"Let's check it out," Stahl says.

Chopper 7 turns northbound over Elliott Bay, away from West Seattle and SkyKing. Heinlein looks back to see if Murphy, too, heard about the cars racing up Aurora Avenue North, and whether he is headed their way.

SkyKing is staying put, hovering over Duwamish Head.

"Where you going, Clark?" Murphy asks over the radio.

Stahl reports his position vaguely: "Northbound, Queen Anne."

"You got something better?"

"Naw," Stahl says, "we're going to check out Green Lake." The cordial television air war is a safe one, thanks to this sort of banter, but sometimes it means not being entirely frank with the competition.

"That was lame," Heinlein cracks over the intercom.

"Well, it may be true," Stahl says of their pursuit for uncertain news.

Heinlein has trained the camera on Aurora Avenue, scanning the traffic stretching north from downtown. From over Queen Anne, intersections five miles away fill the screen. No sign of racing cars.

Chopper 7 breaks off the pursuit over Fremont and makes a 180-degree turn over Ballard and Interbay to return to the standoff in West Seattle. Stahl activates the helicopter's microwave beam, which will send live pictures to a receiving dish on Gold Mountain, 15 miles away in Kitsap County. From there, the video feed is relayed back to KIRO's Seattle studios.

By the time Stahl and Heinlein arrive to orbit the scene in West Seattle, it's 6:10 and SkyKing is gone. KING now is broadcasting an NBA championship game and won't be needing anything for a 6:30 newscast. The job will be easier with no one else circling.

Chasing the action

It takes a couple of minutes to figure out where the action is. Seemingly tiny, light-blue Seattle Police cars are lined up on one street. The mobile command post is parked near one intersection. Several blocks of West Seattle have been cordoned off. But where is the suspect with the gun hiding out?

Then Heinlein spots the armored personnel carrier the SWAT teams uses. With the naked eye from 1,400 feet up, it looks like a little black box. But on Heinlein's TV monitor, it fills the screen.

Their timing couldn't be better. The APC, as it's called, is on the move, and a cop in plain clothes is running up a driveway to a side garage, apparently where the guy with the gun is holed up.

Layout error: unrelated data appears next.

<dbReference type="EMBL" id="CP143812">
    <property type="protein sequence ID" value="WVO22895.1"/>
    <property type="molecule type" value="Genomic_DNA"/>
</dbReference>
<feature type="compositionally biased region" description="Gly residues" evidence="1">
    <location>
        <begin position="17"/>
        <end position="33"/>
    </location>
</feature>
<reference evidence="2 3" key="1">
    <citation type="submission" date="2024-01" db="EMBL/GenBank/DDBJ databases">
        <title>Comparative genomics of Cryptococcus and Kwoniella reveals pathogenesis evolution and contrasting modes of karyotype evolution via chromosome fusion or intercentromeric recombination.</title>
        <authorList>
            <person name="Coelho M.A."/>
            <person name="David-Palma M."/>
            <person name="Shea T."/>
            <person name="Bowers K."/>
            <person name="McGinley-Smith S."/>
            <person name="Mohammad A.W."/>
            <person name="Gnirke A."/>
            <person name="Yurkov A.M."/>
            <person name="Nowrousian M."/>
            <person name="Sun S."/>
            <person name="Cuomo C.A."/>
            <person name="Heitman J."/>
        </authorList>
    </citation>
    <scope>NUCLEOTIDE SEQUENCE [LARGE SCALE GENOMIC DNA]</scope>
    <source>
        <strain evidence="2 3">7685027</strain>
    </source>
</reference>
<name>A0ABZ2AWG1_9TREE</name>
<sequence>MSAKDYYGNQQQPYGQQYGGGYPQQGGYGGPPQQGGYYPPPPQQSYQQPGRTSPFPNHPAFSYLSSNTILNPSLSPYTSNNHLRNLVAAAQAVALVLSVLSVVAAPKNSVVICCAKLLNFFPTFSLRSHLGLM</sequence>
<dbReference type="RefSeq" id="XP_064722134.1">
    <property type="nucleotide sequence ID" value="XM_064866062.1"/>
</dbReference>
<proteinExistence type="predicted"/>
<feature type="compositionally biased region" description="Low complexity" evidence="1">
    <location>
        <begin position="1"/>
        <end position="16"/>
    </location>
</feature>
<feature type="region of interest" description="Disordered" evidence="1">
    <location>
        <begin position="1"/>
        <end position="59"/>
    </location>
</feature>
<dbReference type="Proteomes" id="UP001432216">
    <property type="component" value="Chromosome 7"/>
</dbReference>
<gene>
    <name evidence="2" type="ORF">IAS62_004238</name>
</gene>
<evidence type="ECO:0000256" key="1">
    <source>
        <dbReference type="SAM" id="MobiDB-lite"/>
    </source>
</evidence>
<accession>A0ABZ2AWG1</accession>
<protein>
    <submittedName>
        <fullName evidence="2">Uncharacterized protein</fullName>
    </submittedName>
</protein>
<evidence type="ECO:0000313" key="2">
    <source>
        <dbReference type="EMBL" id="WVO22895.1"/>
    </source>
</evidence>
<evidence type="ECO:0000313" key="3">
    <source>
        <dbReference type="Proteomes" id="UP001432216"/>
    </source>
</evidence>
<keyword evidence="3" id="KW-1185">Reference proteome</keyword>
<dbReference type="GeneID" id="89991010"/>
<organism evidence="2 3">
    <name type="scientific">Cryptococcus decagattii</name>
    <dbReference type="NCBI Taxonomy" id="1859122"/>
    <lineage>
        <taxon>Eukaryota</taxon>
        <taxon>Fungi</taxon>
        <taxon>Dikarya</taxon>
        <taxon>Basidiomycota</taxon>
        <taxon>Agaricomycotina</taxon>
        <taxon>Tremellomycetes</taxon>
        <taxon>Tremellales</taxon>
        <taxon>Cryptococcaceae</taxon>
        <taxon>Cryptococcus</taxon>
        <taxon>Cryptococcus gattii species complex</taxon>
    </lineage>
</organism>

Looking out the window, the garage is barely discernible from the house, and it's hard to stay focused on it as Stahl slowly flies back and forth about a mile west of the scene. But Heinlein has the steadycam aimed so that the garage fills the entire TV screen. "I can see him in the doorway," he says. The man and the cop apparently are talking.

Over the air, KIRO is broadcasting "The CBS Evening News," but producers have been recording the pictures Chopper 7 has been feeding, for use later.

"Chopper 7, Boeing Tower," the radio suddenly crackles.

"Chopper 7," Stahl replies.

"Chopper 7, Seattle Police request that you remain clear of the scene."

"Chopper 7, roger." Stahl backs off a few miles to a position off Alki Beach. Heinlein still is able to keep the garage in full view, but the angle isn't as good. Buildings in the foreground are partly blocking it.

Such requests are the bane of TV chopper pilots. Authorities on the ground say distracting noise or the fact suspects might monitor police movements are among the reasons for waving off the aerial photographers.

Stahl doesn't want to make a situation worse, but he's convinced that sometimes authorities close airspace simply to keep the media from scrutinizing their work.

In this case the request seems reasonable, and now that the desk has recorded tape of the garage up-close, it doesn't matter much.

It's 6:22 now. Stahl tunes the cockpit TV to KIRO's broadcast of the CBS news, and that audio joins the other cacophony in the headphones.

The man in question is thought to be suicidal. With tape, you have editorial control. With a live shot, you don't. "Chopper 7," the assignment editor radios, "for the 6:30, we want a wide shot - really wide, so this guy doesn't spill his brains on our television."

In reply, Stahl and Heinlein jokingly feign surprise at the policy. The danger of broadcasting a volatile situation live is probably the most talked-about issue in helicopter reporting. But the order must be given, so there's no question about who was told what. Heinlein zooms back. The shot now is so wide as to be worthless, showing practically all of West Seattle.

It's almost 6:30 and Dan Rather is introducing his last story. Stahl is briefed by the assignment desk. They agree that he'll do a brief live report, talking over the previously shot video of the armored vehicle and the garage.

In Stahl's headphones, the stream of noise continues - the police scanners, the air-traffic control exchanges, the closing theme music of "The CBS Evening News."

All this time he has been slowly flying back and forth, a light touch on the stick, never deviating from 1,400 feet. Moments before his cue to talk, Boeing Tower calls to point out an airplane nearby, banking over Elliott Bay for final approach into the airport. Stahl glances left, sees the plane. "Chopper 7, traffic in sight," he replies.

The KIRO news theme music kicks in. Steve Raible and Susan Hutchison begin reading the headlines. In a moment, their top story. But first, breaking news. Clark Stahl is live in Chopper 7 over West Seattle . . .

Chuck Taylor's phone-message number is 206-464-2465. His e-mail address is:

Copyright (c) 1999 Seattle Times Company, All Rights Reserved.